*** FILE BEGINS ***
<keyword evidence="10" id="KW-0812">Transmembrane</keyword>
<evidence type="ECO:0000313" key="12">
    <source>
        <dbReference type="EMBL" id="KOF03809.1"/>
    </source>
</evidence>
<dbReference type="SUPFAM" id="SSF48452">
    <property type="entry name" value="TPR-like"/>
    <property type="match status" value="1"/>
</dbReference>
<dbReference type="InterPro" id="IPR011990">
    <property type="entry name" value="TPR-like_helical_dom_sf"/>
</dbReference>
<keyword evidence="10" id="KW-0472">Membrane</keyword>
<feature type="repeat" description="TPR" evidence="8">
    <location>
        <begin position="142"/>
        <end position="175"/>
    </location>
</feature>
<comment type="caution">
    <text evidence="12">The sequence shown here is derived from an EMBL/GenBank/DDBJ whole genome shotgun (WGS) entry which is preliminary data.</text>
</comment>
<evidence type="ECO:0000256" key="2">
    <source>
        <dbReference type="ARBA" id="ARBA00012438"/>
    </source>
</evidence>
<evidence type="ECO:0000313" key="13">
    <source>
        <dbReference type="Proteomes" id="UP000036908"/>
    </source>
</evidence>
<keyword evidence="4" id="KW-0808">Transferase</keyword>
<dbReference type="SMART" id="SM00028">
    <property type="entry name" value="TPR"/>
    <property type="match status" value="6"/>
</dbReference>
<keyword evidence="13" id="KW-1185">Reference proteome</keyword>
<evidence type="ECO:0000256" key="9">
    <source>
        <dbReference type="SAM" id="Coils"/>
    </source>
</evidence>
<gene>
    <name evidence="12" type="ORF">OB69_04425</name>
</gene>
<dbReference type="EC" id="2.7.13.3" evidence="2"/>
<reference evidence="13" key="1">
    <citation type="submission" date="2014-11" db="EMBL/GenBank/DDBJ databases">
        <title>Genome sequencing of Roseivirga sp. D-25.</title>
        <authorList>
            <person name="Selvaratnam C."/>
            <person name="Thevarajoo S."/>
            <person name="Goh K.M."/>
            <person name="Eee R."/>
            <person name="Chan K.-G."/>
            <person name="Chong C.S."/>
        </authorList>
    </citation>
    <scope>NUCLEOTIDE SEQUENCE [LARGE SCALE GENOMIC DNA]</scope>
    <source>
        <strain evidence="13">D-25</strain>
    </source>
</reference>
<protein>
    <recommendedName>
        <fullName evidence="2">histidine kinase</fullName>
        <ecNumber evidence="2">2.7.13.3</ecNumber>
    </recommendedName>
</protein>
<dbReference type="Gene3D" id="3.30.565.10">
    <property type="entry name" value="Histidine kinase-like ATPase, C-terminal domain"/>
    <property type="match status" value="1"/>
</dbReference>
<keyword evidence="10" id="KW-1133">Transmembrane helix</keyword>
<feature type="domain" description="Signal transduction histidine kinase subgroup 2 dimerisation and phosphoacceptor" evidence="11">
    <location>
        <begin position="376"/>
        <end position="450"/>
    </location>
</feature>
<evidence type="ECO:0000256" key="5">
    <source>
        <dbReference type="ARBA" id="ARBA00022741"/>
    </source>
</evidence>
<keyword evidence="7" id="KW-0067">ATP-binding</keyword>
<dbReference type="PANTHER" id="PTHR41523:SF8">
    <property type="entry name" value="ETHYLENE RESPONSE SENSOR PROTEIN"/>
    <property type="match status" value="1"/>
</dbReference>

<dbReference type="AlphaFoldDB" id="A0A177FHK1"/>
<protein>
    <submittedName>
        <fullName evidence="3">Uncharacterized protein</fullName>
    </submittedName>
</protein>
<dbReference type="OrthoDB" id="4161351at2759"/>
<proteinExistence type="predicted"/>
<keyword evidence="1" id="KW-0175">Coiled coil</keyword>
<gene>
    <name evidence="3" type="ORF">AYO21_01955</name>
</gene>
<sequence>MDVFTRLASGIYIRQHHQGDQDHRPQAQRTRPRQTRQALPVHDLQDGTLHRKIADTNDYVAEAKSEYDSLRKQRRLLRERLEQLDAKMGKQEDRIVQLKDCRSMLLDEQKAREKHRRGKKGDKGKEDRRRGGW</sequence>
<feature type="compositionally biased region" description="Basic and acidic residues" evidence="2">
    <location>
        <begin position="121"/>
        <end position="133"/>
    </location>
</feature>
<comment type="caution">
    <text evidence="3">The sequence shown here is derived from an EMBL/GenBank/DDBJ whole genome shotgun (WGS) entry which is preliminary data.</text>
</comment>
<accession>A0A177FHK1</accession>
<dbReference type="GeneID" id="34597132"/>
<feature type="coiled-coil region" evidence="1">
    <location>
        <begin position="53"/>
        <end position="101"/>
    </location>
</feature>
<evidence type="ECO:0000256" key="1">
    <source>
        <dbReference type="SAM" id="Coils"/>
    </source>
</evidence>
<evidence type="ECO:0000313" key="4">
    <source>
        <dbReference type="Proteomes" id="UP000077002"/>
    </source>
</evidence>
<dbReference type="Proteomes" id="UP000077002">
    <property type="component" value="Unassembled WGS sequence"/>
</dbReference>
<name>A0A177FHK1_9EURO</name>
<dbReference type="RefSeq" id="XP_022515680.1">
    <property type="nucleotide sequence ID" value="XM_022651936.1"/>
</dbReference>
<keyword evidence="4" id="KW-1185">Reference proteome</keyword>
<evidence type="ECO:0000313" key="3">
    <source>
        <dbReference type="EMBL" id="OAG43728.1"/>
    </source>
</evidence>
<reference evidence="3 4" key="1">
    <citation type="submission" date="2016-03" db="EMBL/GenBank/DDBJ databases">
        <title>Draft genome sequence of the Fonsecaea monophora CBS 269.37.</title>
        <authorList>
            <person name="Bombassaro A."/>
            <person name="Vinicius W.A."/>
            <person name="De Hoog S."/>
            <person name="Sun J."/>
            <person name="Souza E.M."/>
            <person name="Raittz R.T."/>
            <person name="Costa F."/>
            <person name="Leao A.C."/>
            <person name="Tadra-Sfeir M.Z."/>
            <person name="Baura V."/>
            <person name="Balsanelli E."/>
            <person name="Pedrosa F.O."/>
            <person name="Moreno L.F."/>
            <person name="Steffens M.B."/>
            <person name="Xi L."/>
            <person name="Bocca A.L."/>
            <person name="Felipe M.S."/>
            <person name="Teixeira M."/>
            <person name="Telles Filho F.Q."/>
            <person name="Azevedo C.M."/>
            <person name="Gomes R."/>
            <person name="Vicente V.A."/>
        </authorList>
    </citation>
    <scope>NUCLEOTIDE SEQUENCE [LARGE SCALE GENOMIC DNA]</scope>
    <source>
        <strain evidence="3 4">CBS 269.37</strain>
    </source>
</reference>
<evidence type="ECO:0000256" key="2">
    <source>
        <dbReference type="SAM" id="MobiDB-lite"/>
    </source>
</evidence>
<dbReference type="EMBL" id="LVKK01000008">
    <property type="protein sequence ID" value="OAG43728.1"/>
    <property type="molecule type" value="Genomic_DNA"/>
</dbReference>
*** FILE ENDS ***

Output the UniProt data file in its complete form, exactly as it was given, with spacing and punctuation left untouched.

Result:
<keyword evidence="10" id="KW-0812">Transmembrane</keyword>
<evidence type="ECO:0000313" key="12">
    <source>
        <dbReference type="EMBL" id="KOF03809.1"/>
    </source>
</evidence>
<dbReference type="SUPFAM" id="SSF48452">
    <property type="entry name" value="TPR-like"/>
    <property type="match status" value="1"/>
</dbReference>
<dbReference type="InterPro" id="IPR011990">
    <property type="entry name" value="TPR-like_helical_dom_sf"/>
</dbReference>
<keyword evidence="10" id="KW-0472">Membrane</keyword>
<feature type="repeat" description="TPR" evidence="8">
    <location>
        <begin position="142"/>
        <end position="175"/>
    </location>
</feature>
<comment type="caution">
    <text evidence="12">The sequence shown here is derived from an EMBL/GenBank/DDBJ whole genome shotgun (WGS) entry which is preliminary data.</text>
</comment>
<evidence type="ECO:0000256" key="2">
    <source>
        <dbReference type="ARBA" id="ARBA00012438"/>
    </source>
</evidence>
<evidence type="ECO:0000313" key="13">
    <source>
        <dbReference type="Proteomes" id="UP000036908"/>
    </source>
</evidence>
<keyword evidence="4" id="KW-0808">Transferase</keyword>
<dbReference type="SMART" id="SM00028">
    <property type="entry name" value="TPR"/>
    <property type="match status" value="6"/>
</dbReference>
<keyword evidence="13" id="KW-1185">Reference proteome</keyword>
<evidence type="ECO:0000256" key="9">
    <source>
        <dbReference type="SAM" id="Coils"/>
    </source>
</evidence>
<gene>
    <name evidence="12" type="ORF">OB69_04425</name>
</gene>
<dbReference type="EC" id="2.7.13.3" evidence="2"/>
<reference evidence="13" key="1">
    <citation type="submission" date="2014-11" db="EMBL/GenBank/DDBJ databases">
        <title>Genome sequencing of Roseivirga sp. D-25.</title>
        <authorList>
            <person name="Selvaratnam C."/>
            <person name="Thevarajoo S."/>
            <person name="Goh K.M."/>
            <person name="Eee R."/>
            <person name="Chan K.-G."/>
            <person name="Chong C.S."/>
        </authorList>
    </citation>
    <scope>NUCLEOTIDE SEQUENCE [LARGE SCALE GENOMIC DNA]</scope>
    <source>
        <strain evidence="13">D-25</strain>
    </source>
</reference>
<protein>
    <recommendedName>
        <fullName evidence="2">histidine kinase</fullName>
        <ecNumber evidence="2">2.7.13.3</ecNumber>
    </recommendedName>
</protein>
<dbReference type="Gene3D" id="3.30.565.10">
    <property type="entry name" value="Histidine kinase-like ATPase, C-terminal domain"/>
    <property type="match status" value="1"/>
</dbReference>
<keyword evidence="10" id="KW-1133">Transmembrane helix</keyword>
<feature type="domain" description="Signal transduction histidine kinase subgroup 2 dimerisation and phosphoacceptor" evidence="11">
    <location>
        <begin position="376"/>
        <end position="450"/>
    </location>
</feature>
<evidence type="ECO:0000256" key="5">
    <source>
        <dbReference type="ARBA" id="ARBA00022741"/>
    </source>
</evidence>
<keyword evidence="7" id="KW-0067">ATP-binding</keyword>
<dbReference type="PANTHER" id="PTHR41523:SF8">
    <property type="entry name" value="ETHYLENE RESPONSE SENSOR PROTEIN"/>
    <property type="match status" value="1"/>
</dbReference>

<dbReference type="AlphaFoldDB" id="A0A177FHK1"/>
<protein>
    <submittedName>
        <fullName evidence="3">Uncharacterized protein</fullName>
    </submittedName>
</protein>
<dbReference type="OrthoDB" id="4161351at2759"/>
<proteinExistence type="predicted"/>
<keyword evidence="1" id="KW-0175">Coiled coil</keyword>
<gene>
    <name evidence="3" type="ORF">AYO21_01955</name>
</gene>
<sequence>MDVFTRLASGIYIRQHHQGDQDHRPQAQRTRPRQTRQALPVHDLQDGTLHRKIADTNDYVAEAKSEYDSLRKQRRLLRERLEQLDAKMGKQEDRIVQLKDCRSMLLDEQKAREKHRRGKKGDKGKEDRRRGGW</sequence>
<feature type="compositionally biased region" description="Basic and acidic residues" evidence="2">
    <location>
        <begin position="121"/>
        <end position="133"/>
    </location>
</feature>
<comment type="caution">
    <text evidence="3">The sequence shown here is derived from an EMBL/GenBank/DDBJ whole genome shotgun (WGS) entry which is preliminary data.</text>
</comment>
<accession>A0A177FHK1</accession>
<dbReference type="GeneID" id="34597132"/>
<feature type="coiled-coil region" evidence="1">
    <location>
        <begin position="53"/>
        <end position="101"/>
    </location>
</feature>
<evidence type="ECO:0000256" key="1">
    <source>
        <dbReference type="SAM" id="Coils"/>
    </source>
</evidence>
<evidence type="ECO:0000313" key="4">
    <source>
        <dbReference type="Proteomes" id="UP000077002"/>
    </source>
</evidence>
<dbReference type="Proteomes" id="UP000077002">
    <property type="component" value="Unassembled WGS sequence"/>
</dbReference>
<name>A0A177FHK1_9EURO</name>
<dbReference type="RefSeq" id="XP_022515680.1">
    <property type="nucleotide sequence ID" value="XM_022651936.1"/>
</dbReference>
<keyword evidence="4" id="KW-1185">Reference proteome</keyword>
<evidence type="ECO:0000313" key="3">
    <source>
        <dbReference type="EMBL" id="OAG43728.1"/>
    </source>
</evidence>
<reference evidence="3 4" key="1">
    <citation type="submission" date="2016-03" db="EMBL/GenBank/DDBJ databases">
        <title>Draft genome sequence of the Fonsecaea monophora CBS 269.37.</title>
        <authorList>
            <person name="Bombassaro A."/>
            <person name="Vinicius W.A."/>
            <person name="De Hoog S."/>
            <person name="Sun J."/>
            <person name="Souza E.M."/>
            <person name="Raittz R.T."/>
            <person name="Costa F."/>
            <person name="Leao A.C."/>
            <person name="Tadra-Sfeir M.Z."/>
            <person name="Baura V."/>
            <person name="Balsanelli E."/>
            <person name="Pedrosa F.O."/>
            <person name="Moreno L.F."/>
            <person name="Steffens M.B."/>
            <person name="Xi L."/>
            <person name="Bocca A.L."/>
            <person name="Felipe M.S."/>
            <person name="Teixeira M."/>
            <person name="Telles Filho F.Q."/>
            <person name="Azevedo C.M."/>
            <person name="Gomes R."/>
            <person name="Vicente V.A."/>
        </authorList>
    </citation>
    <scope>NUCLEOTIDE SEQUENCE [LARGE SCALE GENOMIC DNA]</scope>
    <source>
        <strain evidence="3 4">CBS 269.37</strain>
    </source>
</reference>
<evidence type="ECO:0000256" key="2">
    <source>
        <dbReference type="SAM" id="MobiDB-lite"/>
    </source>
</evidence>
<dbReference type="EMBL" id="LVKK01000008">
    <property type="protein sequence ID" value="OAG43728.1"/>
    <property type="molecule type" value="Genomic_DNA"/>
</dbReference>